Using WinPlot (and a hidden feature)

Sometimes, you need to insert a simple graph or blank axes into an assessment.  Some might use the charting features in a spreadsheet such as Gnumeric or Excel, while others may use a graphing app built into their computer's OS.  However, for good customization, you need a plotting program.  I highly recommend the free program WinPlot, by Peanut Software.

WinPlot is a labor of love of Richard Parris at Phillips Exeter Academy.  He updates the program frequently and is very open to suggestions for improvement.  The program is very easy to use, runs without officially installing it onto a computer (you can run it from your own personal directory), and has a lot of useful features. It is my "goto" for inserting graphs and axes into my class documents.  This post will not attempt to be a tutorial on how to use WinPlot; one can be found at the main site.

The one "hidden"feature that got me excited today is a quick way to edit a WinPlot graph already in an editable electronic document.  For years, whenever I wanted to change the labels on a set of axes, I would open up WinPlot and either modify an already saved plot or create a new one with the wanted labels.  Today, I stumbled upon a shortcut.  Below is a graph that I had created in WinPlot, copied there, and then pasted into my word-processing program.

I want to change the label on the vertical axis.  By clicking on the image, I entered the edit mode, as shown by the corner marks.  And, then by clicking on the axis label, the textbox is selected for editing.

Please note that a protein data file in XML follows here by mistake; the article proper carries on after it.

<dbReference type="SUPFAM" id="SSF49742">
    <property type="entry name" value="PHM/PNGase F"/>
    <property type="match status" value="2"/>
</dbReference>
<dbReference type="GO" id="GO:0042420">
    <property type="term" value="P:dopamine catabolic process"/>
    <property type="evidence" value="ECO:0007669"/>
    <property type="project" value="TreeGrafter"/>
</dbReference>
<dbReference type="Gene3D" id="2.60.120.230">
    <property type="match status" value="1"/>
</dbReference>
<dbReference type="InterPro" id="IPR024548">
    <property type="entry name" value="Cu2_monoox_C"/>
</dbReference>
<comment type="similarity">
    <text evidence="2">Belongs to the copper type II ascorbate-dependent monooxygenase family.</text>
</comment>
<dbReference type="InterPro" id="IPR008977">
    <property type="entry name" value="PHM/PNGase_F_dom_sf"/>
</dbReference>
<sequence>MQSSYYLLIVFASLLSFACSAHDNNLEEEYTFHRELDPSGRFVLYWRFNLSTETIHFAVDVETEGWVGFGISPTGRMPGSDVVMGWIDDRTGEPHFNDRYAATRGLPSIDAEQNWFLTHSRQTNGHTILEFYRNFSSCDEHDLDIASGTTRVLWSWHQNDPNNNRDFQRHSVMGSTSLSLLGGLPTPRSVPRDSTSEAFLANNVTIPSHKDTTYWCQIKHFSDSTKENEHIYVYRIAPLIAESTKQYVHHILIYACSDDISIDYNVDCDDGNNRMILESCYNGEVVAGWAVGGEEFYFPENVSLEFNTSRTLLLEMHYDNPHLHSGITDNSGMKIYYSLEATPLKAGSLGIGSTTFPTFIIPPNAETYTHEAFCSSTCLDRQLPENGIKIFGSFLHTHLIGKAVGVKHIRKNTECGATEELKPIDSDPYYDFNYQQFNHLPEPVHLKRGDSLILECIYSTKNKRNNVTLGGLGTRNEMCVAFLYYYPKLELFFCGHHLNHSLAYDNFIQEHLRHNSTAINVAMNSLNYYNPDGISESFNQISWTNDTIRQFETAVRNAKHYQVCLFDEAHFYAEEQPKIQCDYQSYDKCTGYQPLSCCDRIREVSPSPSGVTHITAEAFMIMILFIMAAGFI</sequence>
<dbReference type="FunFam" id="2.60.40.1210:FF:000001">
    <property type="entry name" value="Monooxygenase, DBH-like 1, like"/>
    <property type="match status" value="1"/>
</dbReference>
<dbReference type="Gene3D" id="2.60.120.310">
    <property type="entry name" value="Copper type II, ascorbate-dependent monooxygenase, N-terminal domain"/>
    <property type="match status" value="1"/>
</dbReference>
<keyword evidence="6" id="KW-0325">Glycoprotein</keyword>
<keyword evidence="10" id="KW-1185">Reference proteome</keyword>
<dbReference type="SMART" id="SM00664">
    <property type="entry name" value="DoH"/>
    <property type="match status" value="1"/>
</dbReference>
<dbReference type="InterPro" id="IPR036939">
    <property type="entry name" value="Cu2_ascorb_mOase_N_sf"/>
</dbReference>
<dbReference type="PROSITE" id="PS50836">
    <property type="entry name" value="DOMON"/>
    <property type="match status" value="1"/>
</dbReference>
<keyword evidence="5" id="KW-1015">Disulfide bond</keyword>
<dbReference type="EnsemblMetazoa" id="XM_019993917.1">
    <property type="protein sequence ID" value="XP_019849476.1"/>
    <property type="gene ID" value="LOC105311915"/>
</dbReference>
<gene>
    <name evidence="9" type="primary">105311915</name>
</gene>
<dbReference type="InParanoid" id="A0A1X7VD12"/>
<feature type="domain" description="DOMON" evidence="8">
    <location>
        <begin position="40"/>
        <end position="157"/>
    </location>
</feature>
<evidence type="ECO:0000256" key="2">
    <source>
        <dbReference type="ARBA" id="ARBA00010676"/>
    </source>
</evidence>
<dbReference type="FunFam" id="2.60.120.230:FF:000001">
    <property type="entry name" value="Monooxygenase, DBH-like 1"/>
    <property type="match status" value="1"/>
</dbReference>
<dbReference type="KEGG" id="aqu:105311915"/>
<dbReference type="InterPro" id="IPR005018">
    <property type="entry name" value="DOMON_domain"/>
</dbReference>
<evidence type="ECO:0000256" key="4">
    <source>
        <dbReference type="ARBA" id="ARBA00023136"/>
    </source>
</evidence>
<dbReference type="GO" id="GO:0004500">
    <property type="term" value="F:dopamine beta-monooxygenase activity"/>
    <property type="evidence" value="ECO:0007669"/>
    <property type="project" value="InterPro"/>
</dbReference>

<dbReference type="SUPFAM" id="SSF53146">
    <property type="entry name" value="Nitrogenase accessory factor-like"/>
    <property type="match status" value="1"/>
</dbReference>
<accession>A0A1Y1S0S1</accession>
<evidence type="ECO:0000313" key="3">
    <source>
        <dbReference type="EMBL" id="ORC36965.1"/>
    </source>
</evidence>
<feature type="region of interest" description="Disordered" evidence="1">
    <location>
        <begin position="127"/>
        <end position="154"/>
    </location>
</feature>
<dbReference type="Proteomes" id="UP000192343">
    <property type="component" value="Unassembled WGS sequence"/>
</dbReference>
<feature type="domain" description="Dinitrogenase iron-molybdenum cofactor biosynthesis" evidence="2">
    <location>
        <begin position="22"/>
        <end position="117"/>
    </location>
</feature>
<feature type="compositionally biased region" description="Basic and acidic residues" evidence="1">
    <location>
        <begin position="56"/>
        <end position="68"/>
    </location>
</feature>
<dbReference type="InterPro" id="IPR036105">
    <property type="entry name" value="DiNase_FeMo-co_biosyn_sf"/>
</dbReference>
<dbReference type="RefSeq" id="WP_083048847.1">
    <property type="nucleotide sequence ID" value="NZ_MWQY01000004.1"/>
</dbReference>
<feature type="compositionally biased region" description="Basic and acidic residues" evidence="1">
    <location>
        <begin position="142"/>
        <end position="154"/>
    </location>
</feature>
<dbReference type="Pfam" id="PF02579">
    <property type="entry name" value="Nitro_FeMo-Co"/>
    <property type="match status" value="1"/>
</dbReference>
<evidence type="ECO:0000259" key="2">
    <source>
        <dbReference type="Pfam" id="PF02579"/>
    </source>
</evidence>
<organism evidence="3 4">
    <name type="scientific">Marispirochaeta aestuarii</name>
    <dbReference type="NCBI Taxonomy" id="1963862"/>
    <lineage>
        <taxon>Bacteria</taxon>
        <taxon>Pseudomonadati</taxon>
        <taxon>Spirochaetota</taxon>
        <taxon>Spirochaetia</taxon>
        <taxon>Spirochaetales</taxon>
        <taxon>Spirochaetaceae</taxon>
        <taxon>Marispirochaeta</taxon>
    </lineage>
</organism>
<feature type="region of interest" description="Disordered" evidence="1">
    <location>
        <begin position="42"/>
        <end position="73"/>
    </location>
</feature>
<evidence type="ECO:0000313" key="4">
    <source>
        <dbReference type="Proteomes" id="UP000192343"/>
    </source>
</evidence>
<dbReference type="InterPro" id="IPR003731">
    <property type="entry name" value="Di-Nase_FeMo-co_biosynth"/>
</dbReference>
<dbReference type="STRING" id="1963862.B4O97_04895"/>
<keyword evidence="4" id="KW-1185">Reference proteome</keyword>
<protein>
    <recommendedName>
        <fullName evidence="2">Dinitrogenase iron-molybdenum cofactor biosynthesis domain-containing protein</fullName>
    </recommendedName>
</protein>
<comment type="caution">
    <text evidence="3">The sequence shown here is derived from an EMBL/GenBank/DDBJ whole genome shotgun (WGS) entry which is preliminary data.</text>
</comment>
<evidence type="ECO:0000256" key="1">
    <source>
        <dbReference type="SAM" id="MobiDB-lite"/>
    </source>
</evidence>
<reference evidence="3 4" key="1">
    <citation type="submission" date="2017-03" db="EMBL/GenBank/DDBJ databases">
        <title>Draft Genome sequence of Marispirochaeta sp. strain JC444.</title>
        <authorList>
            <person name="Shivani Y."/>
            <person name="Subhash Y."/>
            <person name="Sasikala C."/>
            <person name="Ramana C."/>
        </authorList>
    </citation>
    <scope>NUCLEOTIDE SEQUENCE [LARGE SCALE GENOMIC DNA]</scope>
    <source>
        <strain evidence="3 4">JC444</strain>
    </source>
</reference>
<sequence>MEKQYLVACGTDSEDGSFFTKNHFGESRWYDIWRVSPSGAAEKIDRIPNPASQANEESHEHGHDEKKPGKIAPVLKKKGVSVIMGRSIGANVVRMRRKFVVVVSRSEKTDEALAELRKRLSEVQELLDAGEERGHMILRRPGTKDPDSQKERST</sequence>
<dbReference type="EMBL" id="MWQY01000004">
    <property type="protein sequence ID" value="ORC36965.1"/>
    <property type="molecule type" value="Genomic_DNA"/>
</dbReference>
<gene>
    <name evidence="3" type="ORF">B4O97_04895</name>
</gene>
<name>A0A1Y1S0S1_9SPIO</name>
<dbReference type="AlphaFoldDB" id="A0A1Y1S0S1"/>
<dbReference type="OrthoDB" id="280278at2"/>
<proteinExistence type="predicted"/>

I can then change the label to anything I want without having to go back to WinPlot.

A time saver that I will use many times in the future.


While I have much praise for WinPlot, my one complaint about is that it is a Windows only program.  Whenever possible, I like to use cross-platform programs.  For publication-ready plots and graphs, I recommend GNUPlot, which is cross-platform.  GNUPlot is by itself a command-line program, but there are many GUI's available that are helpful (the Windows and Mac versions already has the GUI built in).  It is much more powerful program than WinPlot, and so can take some time to learn, but it will produce graphics that can be use in professional publications.  If you are looking for the Ferrari (but still free) of graphing programs, try GNUPlot. However, as powerful as GNUPlot is, it still can't do the above trick that WinPlot can.